The world’s first baby is born from a transplanted uterus implanted by a robot

A baby boy carried in a womb implanted into his mother by a robot was born in a world first.

The boy, who has not been named, weighed six pounds and 13 ounces when he was born via planned cesarean section in Sweden last month. Both the child and his 35-year-old mother are doing well.

The pregnancy was made possible when a family member agreed to donate their uterus to the mother, who then had a fertilized egg implanted in it through IVF. The case marks the first time robots have been used for the proceedings.

It will bring hope to the tens of thousands of American women who do not have a uterus – which could be due to cancer or a medical condition – or who are unable to carry babies.

Surgeons used robots to perform the surgery in Sweden, which are less invasive and reduce the risk of developing an infection

The case was revealed by surgeons at the University of Gothenburg, Sweden, a leader in uterine transplants.

In surgery, researchers began by removing the uterus in the donor by gradually cutting it away from blood vessels and pulling out the vagina.

Small incisions were made in the second patient’s side, near the pelvis, and the uterus was implanted therein. It was connected to their blood vessels and vagina.

Surgeons placed cameras and robotic arms with surgical instruments attached through the small access holes in the lower abdomen to perform the procedure – with the robotic arms being the first for this type of surgery.

The arms were controlled via joysticks, with surgeons using consoles that allowed them to see 3D images of the inside of the patient at the same time.

This method is less invasive than the standard uterine transplant, which opens larger openings in patients.

It is also thought to reduce the risk of infections and bleeding and allow patients to return to their daily lives more quickly.

The transplant took place in October 2021 at Sahlgrenska University Hospital, also in Gothenburg, Sweden.

Ten months later, an embryo was created through IVF before being placed in the transplanted uterus, and the pregnancy was confirmed a few weeks later.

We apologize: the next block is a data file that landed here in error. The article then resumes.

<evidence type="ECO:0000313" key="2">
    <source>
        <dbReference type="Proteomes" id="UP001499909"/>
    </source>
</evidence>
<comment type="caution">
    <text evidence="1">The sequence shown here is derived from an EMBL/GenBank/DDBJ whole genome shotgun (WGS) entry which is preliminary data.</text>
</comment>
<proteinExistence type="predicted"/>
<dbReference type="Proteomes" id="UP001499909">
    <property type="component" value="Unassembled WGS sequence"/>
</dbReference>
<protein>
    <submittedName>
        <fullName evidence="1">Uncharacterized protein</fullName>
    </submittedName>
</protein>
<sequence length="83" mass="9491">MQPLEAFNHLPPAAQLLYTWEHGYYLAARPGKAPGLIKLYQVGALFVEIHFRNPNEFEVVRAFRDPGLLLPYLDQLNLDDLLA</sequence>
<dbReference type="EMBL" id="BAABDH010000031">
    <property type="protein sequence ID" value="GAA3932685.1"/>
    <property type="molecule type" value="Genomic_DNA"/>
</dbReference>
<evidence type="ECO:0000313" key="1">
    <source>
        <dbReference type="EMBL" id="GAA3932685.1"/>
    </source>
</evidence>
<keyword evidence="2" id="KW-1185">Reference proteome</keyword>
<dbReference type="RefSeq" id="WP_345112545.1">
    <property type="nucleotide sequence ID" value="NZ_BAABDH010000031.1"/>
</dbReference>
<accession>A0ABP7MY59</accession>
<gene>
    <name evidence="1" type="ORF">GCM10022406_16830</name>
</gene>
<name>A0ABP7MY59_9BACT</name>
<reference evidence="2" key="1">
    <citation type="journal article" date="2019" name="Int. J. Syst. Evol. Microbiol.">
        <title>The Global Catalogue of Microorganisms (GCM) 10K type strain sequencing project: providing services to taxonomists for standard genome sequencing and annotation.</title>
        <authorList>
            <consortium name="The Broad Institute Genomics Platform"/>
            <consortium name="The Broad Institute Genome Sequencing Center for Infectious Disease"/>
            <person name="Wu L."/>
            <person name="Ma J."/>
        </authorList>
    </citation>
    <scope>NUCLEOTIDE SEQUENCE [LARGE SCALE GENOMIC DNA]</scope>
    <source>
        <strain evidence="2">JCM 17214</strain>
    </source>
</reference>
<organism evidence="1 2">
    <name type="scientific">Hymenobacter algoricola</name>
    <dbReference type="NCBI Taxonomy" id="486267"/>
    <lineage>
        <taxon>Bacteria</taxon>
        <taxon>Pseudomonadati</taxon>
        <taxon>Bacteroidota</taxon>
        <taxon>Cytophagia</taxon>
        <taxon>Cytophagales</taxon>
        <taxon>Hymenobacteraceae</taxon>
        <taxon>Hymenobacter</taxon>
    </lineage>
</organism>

The expectant mother felt good during her pregnancy, which has now ended at the end of May 2023 with a planned cesarean section in the 38th week.

Pernilla Dahm-Kähler, an adjunct professor of obstetrics and gynecology at Sahlgrenska Academy, University of Gothenburg, was the chief surgeon in the complicated recipient surgery.

She said: ‘Robot-assisted keyhole surgery allows us to perform ultra-fine precision surgery.

‘The technique provides very good access to operate deep into the pelvis. This is the surgery of the future and we are proud and happy that we have been able to develop uterine transplants to this minimally invasive technical level.’

Dr.  Pernilla Dahm-Kähler said they could perform ultra-fine surgery with robots

Dr.  Niclas Kvarnström added: 'The robot-assisted technique allows procedures to be performed that were previously considered impossible with standard exploratory surgery.

Dr. Pernilla Dahm-K√§hler said they could perform ultra-fine surgery with robots. Dr. Niclas Kvarnstr√∂m added: ‘The robot-assisted technique allows procedures to be performed that were previously considered impossible with standard exploratory surgery.’

Dr. Niclas Kvarnstr√∂m, the transplant surgeon who performed the complicated suturing of blood vessels on the recipient, added: ‘The robot-assisted technique allows for procedures that were previously thought impossible with standard keyhole surgery.

“It is a privilege to be part of the evolution in this field with the overall goal of minimizing trauma to the patient caused by the surgery.”

The work is led by Mats Brännström, Professor of Obstetrics and Gynecology at Sahlgrenska Academy, University of Gothenburg, and Gynecologist and Senior Consultant Physician at University Hospital.

He said: ‘This is the 14th baby born in the uterus transplant project at Sahlgrenska Academy, with more births expected this summer.

‘The research project continuously evaluates numerous variables in donors, recipients and children after the uterus transplant, and then follows up the operation for several years.

“All this is done to maximize the effectiveness of the surgery and minimize side effects in the patients.”

About one in 5,000 women in the US is born with a genetic condition that means they don’t have a uterus.

Women may also have a uterus that is structurally incapable of holding a developing fetus. It may also be necessary to remove it because of conditions such as uterine cancer, which affects about 3,300 women under the age of 40 each year.

Uterine transplants have been available to women since 2014, although no robotic arms are used.

To date, a total of 33 have been performed in the US, with the majority completed at Baylor University Medical Center in Texas.

An estimated 90 uterine transplants have been performed worldwide and about 50 babies have been born.

Past patients include mother-of-five Aprill Lane, who donated her own uterus at age 39 so another woman could have children.

The research group has further disseminated the methods and techniques through direct knowledge transfer to various centers around the world.